GOMEL. April 26 (Interfax) - Belarussian President Alexander Lukashenko has suggested that, eventually, Belarus could face the need to build its own nuclear power plant.

"Sooner or later, but we will come to the development of our own nuclear power industry. And believe me, this is a most serious issue for this country's security," Lukashenko told journalists in Bragin in the Gomel region on Wednesday.

Finnish parliamentary delegation meets opposition figures in Belarus

Liisa Jaakonsaari
A group of Finnish parliamentarians have visited the Belarus capital Minsk. The visit is the first by parliamentarians of a European Union country since the EU imposed a ban on travel to the EU on a number of leading figures in the country. The ban was imposed in reaction to perceived irregularities in the recent elections in the country.

In addition to the opposition figures, the group also met with one of those banned from travelling to the EU - MP Mikalai Charhinets.

On Wednesday, Liisa Jaakonsaari (SDP), who chairs the Foreign Affairs Committee of the Finnish Parliament, as well as MPs Eero Lankia (Centre), and Suvi-Anne Siimes (Left Alliance), met Alyaksandr Milinekevich, the best-known Presidential candidate of the opposition, as well as Tatyana Protko and Garri Pogonyailo, leaders of the country’s Helsinki Committee, which is under the threat of being disbanded.

On Tuesday the group held discussions with Deputy Foreign Minister Alyaksandr Mikhnevich as well as Mikali Charhinets, who is also the chairman of the Parliament’s committee of foreign affairs and national security. Charhinets is one of the 31 leading figures in Belarus who, on the tenth of this month, were banned by European Union foreign ministers from entering the EU.

According to the EU, those on the list of banned Belarus politicians had violated electoral and human rights norms, and suppressing the civic society.

Jaakonsaari said that the Finnish delegation was aware that the country’s leaders might try to use their visit to promote their own purposes.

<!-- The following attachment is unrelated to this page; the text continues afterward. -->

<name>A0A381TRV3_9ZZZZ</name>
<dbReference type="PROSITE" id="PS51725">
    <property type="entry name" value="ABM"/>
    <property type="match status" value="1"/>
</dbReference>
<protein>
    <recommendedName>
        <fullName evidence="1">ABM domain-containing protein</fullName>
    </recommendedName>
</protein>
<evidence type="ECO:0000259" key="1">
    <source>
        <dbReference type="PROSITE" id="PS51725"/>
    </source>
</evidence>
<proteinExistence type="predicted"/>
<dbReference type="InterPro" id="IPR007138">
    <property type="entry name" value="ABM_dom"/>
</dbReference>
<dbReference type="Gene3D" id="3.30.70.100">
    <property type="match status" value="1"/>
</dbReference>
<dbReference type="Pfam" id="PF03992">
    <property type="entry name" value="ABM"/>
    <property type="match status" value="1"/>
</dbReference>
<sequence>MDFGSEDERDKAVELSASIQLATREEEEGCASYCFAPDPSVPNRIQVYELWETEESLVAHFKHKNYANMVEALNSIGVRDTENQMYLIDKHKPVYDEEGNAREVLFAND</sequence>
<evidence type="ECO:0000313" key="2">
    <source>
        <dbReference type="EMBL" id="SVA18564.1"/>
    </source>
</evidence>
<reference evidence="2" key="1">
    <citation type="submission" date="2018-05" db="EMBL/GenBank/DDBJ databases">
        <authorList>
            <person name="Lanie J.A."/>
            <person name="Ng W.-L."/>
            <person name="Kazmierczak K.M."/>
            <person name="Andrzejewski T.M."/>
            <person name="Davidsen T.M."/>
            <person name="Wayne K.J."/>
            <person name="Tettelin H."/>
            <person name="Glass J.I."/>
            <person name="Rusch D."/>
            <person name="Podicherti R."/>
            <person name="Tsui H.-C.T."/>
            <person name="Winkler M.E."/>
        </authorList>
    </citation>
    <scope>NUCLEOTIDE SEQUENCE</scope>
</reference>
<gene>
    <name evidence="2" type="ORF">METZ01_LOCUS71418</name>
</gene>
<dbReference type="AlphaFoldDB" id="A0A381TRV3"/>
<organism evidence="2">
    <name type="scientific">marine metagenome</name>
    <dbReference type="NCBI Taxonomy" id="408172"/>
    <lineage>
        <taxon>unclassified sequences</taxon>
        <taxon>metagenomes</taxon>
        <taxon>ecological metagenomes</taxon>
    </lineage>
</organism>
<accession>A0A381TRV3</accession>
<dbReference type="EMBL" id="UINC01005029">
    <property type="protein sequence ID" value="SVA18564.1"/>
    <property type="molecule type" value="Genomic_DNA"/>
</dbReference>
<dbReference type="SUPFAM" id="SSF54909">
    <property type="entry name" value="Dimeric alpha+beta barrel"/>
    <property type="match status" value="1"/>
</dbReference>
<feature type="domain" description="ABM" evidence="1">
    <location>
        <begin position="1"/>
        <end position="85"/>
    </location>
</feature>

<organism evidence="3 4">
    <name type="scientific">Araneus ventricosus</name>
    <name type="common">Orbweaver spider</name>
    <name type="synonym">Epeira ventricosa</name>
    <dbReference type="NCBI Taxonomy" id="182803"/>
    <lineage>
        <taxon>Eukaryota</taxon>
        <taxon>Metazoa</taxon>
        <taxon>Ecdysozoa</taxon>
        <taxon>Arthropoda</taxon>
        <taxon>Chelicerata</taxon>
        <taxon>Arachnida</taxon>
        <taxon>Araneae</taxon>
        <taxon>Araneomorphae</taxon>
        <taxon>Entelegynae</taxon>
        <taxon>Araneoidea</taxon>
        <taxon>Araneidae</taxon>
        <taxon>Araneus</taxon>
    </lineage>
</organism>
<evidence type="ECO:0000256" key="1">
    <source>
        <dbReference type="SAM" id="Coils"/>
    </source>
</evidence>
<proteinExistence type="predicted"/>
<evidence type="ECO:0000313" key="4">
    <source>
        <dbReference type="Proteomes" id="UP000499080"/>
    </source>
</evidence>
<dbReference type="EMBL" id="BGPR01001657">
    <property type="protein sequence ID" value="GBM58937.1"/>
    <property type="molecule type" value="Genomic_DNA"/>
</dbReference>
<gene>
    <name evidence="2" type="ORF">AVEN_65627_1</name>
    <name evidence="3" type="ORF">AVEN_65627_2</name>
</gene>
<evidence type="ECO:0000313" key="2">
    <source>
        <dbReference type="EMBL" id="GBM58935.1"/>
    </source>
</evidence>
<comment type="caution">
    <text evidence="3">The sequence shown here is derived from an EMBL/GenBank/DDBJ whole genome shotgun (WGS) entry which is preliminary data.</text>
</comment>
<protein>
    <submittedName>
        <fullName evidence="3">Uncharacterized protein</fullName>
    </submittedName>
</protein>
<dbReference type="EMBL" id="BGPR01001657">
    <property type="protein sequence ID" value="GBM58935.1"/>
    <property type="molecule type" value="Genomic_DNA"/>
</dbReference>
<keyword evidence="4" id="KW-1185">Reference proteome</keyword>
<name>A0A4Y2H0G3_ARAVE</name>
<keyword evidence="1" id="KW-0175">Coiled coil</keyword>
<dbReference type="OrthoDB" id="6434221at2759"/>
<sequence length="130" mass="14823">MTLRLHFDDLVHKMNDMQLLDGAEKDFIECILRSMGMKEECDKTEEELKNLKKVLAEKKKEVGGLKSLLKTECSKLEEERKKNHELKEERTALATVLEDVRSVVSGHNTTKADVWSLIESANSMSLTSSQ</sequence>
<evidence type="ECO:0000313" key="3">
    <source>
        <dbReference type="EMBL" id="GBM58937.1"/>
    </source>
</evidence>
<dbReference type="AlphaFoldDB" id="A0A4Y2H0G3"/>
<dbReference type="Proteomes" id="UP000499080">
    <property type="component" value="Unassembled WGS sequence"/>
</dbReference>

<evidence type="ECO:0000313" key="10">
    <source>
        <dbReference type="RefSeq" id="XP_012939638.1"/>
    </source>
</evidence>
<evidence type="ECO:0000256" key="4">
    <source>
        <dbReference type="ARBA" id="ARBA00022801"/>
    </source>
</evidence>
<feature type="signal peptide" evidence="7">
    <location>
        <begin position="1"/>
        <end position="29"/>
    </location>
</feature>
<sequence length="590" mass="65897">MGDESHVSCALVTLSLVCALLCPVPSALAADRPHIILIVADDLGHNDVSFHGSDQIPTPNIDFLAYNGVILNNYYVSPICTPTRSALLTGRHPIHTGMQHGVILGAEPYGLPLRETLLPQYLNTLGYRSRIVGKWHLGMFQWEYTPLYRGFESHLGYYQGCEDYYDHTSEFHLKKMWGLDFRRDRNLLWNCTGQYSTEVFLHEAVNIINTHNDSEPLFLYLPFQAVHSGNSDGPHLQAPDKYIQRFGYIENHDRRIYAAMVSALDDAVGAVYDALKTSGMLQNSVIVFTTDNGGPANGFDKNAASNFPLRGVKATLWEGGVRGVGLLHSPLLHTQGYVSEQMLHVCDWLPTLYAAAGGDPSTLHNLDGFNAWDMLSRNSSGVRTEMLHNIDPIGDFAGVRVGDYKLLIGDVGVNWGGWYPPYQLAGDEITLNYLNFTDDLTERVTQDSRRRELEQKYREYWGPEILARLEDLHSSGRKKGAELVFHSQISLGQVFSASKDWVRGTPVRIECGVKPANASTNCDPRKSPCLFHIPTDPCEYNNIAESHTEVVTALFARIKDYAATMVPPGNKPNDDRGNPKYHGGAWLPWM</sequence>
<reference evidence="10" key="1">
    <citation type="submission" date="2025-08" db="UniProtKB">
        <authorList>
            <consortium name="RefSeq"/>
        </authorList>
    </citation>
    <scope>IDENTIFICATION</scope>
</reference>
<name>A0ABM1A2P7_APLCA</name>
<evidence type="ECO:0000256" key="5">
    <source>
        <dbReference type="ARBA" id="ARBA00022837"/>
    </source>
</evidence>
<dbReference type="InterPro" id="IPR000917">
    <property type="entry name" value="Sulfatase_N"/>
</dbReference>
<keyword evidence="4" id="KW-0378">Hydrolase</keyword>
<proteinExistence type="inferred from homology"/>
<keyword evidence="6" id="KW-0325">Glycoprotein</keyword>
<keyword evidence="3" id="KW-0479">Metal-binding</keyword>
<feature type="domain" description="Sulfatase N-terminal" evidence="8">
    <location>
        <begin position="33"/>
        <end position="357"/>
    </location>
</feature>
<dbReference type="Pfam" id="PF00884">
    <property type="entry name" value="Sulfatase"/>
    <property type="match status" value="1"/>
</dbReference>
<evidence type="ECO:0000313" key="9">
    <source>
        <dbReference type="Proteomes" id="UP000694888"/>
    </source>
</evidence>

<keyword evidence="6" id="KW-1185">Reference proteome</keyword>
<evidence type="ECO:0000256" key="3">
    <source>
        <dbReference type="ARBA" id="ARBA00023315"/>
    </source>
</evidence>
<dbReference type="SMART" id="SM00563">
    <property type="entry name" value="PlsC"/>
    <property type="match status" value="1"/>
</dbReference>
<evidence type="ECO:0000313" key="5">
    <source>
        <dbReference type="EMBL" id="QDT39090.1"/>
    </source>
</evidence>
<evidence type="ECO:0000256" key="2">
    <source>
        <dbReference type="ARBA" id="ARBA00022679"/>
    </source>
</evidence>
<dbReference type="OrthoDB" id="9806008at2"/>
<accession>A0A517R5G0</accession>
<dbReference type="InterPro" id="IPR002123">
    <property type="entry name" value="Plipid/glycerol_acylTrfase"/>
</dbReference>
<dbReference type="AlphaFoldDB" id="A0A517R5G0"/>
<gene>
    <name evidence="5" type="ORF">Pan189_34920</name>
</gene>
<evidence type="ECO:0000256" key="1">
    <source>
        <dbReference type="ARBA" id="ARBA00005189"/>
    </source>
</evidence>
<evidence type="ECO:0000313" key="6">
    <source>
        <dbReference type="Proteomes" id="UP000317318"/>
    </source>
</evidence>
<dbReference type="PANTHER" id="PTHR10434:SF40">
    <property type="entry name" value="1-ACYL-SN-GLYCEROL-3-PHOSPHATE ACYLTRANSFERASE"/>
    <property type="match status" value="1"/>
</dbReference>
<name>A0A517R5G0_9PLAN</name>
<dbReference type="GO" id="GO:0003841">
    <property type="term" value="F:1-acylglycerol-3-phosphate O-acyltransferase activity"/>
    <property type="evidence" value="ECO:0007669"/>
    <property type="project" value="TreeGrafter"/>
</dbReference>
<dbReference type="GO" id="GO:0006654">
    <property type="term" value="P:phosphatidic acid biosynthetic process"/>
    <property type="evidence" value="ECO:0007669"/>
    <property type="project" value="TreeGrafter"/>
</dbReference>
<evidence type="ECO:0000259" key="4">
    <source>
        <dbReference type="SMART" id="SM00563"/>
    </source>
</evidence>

With this in mind, Jaakonsaari said that the members of the group made a point at all of their meetings of underscoring the importance of the release of political prisoners.

Jaakonsaari said that the official meetings had two goals: first, the aim was to assure the country’s leaders that the tougher line taken by the EU has the support of the parliaments of the member states. Second, the leaders were promised that if Belarus changes its policy on human rights and democracy, the EU would be willing to cooperate.

Jaakonsaari also said that the opposition figures that they met did not object to the group’s meetings with the country’s leaders, provided that they would convey a clear pro-democracy message.

The Finnish Parliamentary visit is linked with the upcoming Finnish Presidency of the European Union, which begins in July.

According to the web site of the Parliament of Belarus the Finnish guests had "taken up the observance of human rights in Belarus with respect to opposition leaders". According to the item, Charhinets had said that the country abides by its own laws and punishes those who violate them.

Before moving on to Minsk, the Finnish MPs took part in a seminar in the Lithuanian capital Vilnius, where researchers and opposition politicians from Belarus explained the situation of their country.

At the seminar, Aleh Manayeu, head of the Independent Institute of Socio-Economic and Political Studies (IISEPS), said that a survey held after the recent elections in Belarus suggests that the official 83 percent of the vote won by President Alyaksandr Lukashenko was exaggerated by about 20 percentage points.

Solzhenitsyn against Russia emulating Western democracy

Alexander Solzhenitsyn
MOSCOW. April 27 - Russian writer Alexander Solzhenitsyn, in an interview to be published on Friday, said that Russia had "thoughtlessly" sought to copy Western democracy, which "is in a serious state of crisis."

"We have opted for the most thoughtless form of imitation. And yes, present-day Western democracy is in a serious state of crisis, and it's still impossible to foresee how it will try to overcome it. But the right way for us is not to make replicas of models but to seek physical and moral well-being for the people without abandoning democratic principles," Solzhenitsyn told the newspaper Moscow News.